The virtue of “Not Invented Here Syndrome”

Not Invented Here Syndrome (NIHS) is talked about in the derogatory terms when software development being discussed. There are some good reasons for this, but I would argue that it is not a bad thing in moderation. If you tell a fellow developer about some of a project you are about to embark on, one of the first questions you get is undoable, “What stack and frameworks are you using?”. This is not strange since most of us heavily rely on high abstractions to get things done. In the JS world of NPM, the use of libs are heavily relied upon, even ridiculous once such as left-pad which ended up breaking a good portion of NPM packages when it was removed.

Web2.0 with v8, es5, css3 and more brought us a lot of great things in terms of what the web could be used for. Abstraction like ember, angular, react and more were quickly built to realize the potential of building applications mimicking things previously only really possible in a desktop environment. This was great and in a few short years, most of us, moved from writing backend rendered web pages with some js-sugar to writing frontend rendered web application with frameworks.

The hope is that the progress in hardware will cure all software ills. However, a critical observer may observe that software manages to outgrow hardware in size and sluggishness.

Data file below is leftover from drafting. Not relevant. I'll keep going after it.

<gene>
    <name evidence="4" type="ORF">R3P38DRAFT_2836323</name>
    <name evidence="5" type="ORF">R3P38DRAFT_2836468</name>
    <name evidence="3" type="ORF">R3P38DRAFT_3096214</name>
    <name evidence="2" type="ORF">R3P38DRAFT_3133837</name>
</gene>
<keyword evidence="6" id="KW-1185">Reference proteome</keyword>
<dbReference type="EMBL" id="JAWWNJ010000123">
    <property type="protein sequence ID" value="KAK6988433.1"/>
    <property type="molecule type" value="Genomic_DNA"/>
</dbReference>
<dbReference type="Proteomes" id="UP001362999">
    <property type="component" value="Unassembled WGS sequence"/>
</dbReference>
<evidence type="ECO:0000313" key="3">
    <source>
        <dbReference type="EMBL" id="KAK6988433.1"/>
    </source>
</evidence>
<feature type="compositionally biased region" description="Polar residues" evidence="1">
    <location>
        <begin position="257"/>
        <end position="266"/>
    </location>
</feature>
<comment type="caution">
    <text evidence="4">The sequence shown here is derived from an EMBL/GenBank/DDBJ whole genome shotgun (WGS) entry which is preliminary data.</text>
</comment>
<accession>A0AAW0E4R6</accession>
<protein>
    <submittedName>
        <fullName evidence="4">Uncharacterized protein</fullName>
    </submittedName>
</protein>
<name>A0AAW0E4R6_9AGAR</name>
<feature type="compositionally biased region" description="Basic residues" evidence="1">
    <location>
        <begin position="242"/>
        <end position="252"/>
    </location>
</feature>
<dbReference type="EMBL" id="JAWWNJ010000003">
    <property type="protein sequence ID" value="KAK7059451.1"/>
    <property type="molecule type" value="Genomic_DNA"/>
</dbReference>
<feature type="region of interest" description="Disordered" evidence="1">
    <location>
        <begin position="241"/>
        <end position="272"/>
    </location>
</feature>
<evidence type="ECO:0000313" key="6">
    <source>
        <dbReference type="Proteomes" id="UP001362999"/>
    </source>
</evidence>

- Wirth’s law

The speed of software halves every 18 months
- Gates’s law

This certainly feels true when it comes to the web. We have in a few years gone from a “slow internet” with poor preforming js vms using http1.1 to high “speed internet” with great js vms using http2 and in that process, somehow made the experience of the web much slower.

These days it is not uncommon to see regular web pages, without any real aspect of an application, to transfer >10mb of data and take more then 3-4sec for the first elements to start rendering. A reoccurring thing is a wordpress blog with a lot of plugins and themes combined with a css framework, a js framework, and way too many icons, fonts and images. Things render at different times when xhr requests resolve and when you try to click something, it moves because something, all of sudden, renders above it.

So let us look at a normal page, not particularly bad, not particularly good.
Loading nytimes.com from a desktop consists of

  • ~140 http requests,
  • ~3mb of data being transferred
  • DOM starts to render at 1.3 sec
  • ~9sec of loading time

Is this really reasonable for a page that, more or less, only shows text and images with very little additional functionality?

Are we sacrificing performance and usability on the alter of abstraction?

Circling back to NIHS. Instead of relying on other people’s code, which most of us do not bother to read, writing things your self gives you a deeper understanding of how things work, where problems occur and in general just make you a better developer. I’m not advocating writing a web apps or webpages in assembly but rather reflect on if you need the abstraction you are reaching for. If you are doing form checking, do you really need angular, react or even jquery? do you need bootstrap to make things look pretty in mobile? grids and flex boxes are not magic. Equally important is to realize when you do need the abstractions, but I would argue that much of the web would be far better off with less js, css and server side libs.

Some similar thoughts on the topic
Preventing the Collapse of Civilization https://youtu.be/pW-SOdj4Kkk
30 million line problem https://youtu.be/kZRE7HIO3vk


Author:
Rasmus Holm, CTO/Developer